In 1997, Malaysia-born Madenjit Singh was stuck in Phnom Penh, Cambodia, because of border hostilities with Thailand. He had time, so he started teaching English to poor local boys.
That effort led to his decision to found a nonprofit called SOLS 24/7, which today runs close to 200 free boarding schools for disadvantaged youth in six Southeast Asian countries, often in remote rural areas.
Previously Singh had been a manager and magazine publisher. The managerial skills he honed in those roles influenced his schools’ operations and teaching methods. Under Singh’s system, students do much of the work necessary to run the school. They cook. They clean. They garden. The older students even teach — math, science, computer and other skills. Students of every age perform community-volunteer projects.
“We teach them the power of discipline, mindfulness and compassion as an effective way to build a character and face life challenges,” Singh said.
Many SOLS 24/7 students had been dropouts. Some have learning disabilities. Yet most of the 100,000 SOLS graduates either run businesses or are otherwise employed (some as teachers at Singh’s schools).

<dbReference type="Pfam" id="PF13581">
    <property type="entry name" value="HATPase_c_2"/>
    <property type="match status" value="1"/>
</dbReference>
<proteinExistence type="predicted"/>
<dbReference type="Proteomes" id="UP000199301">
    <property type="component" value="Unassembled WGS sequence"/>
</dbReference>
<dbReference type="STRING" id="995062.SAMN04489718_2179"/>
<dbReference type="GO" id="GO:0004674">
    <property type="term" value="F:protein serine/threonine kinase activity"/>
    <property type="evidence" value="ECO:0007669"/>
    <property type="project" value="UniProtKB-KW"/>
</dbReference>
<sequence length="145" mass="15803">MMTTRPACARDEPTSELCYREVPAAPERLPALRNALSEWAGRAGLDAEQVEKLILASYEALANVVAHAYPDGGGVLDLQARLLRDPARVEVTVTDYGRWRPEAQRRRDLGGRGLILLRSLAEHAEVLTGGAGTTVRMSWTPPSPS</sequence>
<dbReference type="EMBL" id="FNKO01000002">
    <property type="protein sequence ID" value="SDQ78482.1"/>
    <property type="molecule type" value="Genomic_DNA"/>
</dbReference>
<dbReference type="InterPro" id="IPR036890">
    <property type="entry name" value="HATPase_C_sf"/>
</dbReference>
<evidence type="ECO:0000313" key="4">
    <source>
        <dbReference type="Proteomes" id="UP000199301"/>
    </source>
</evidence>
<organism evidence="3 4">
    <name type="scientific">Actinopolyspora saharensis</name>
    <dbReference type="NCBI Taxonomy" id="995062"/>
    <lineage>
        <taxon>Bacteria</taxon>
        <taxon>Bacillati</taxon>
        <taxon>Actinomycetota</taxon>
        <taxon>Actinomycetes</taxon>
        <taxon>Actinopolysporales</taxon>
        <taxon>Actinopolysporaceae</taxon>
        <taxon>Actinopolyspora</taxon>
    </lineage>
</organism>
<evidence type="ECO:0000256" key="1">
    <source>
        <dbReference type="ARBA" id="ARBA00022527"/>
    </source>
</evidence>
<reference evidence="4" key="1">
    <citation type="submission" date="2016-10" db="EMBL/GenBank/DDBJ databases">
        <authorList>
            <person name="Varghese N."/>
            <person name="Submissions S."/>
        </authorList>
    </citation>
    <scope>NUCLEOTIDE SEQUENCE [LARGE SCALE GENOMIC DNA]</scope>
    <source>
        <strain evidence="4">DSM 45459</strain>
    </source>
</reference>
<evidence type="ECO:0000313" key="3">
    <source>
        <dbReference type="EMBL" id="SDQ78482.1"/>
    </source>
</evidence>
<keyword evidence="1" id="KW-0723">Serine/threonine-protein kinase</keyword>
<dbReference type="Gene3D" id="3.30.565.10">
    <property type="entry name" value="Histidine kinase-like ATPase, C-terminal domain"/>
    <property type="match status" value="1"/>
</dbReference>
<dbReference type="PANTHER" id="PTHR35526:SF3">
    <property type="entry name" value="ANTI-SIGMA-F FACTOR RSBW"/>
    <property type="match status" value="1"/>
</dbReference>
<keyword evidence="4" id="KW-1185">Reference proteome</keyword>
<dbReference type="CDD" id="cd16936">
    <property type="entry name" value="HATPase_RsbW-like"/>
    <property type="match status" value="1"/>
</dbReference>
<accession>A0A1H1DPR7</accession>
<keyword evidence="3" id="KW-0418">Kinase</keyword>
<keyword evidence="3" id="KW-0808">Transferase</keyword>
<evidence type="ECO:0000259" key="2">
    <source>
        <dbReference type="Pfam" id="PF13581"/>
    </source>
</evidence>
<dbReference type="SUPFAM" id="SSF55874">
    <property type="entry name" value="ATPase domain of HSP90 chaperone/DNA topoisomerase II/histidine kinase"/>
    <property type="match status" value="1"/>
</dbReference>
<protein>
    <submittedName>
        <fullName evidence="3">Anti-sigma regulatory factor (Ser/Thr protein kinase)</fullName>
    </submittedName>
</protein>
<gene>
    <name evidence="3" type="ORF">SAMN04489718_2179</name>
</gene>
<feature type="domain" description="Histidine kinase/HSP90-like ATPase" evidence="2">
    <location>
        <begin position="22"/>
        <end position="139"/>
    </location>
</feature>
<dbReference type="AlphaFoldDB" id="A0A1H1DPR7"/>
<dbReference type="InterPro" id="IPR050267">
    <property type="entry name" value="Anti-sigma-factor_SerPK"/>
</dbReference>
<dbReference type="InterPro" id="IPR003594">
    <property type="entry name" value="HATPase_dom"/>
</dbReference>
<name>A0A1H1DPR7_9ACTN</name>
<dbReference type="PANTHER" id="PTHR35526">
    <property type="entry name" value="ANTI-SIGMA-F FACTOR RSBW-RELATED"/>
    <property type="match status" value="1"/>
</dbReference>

“They stand out,” Singh said, because they can rely on their skills whenever and wherever the job market is tough.
Singh believes that too many families de-emphasize girls’ education, so at his schools, any boy who wants to enroll is required to bring a girl (a family member or friend) who is also interested in enrolling.
SOLS 24/7 schools attract government partners and private donors. Singh said that is because the schools offer a “win-win formula,” with schools that are self-sustaining and students that are hardworking, confident and responsible.
Singh is one of the 50 finalists in the 2015 edition of the $1 million Global Teacher Prize for an outstanding teacher. Often referred to as the Nobel Prize for teaching, it is open to teachers in every school in every country of the world.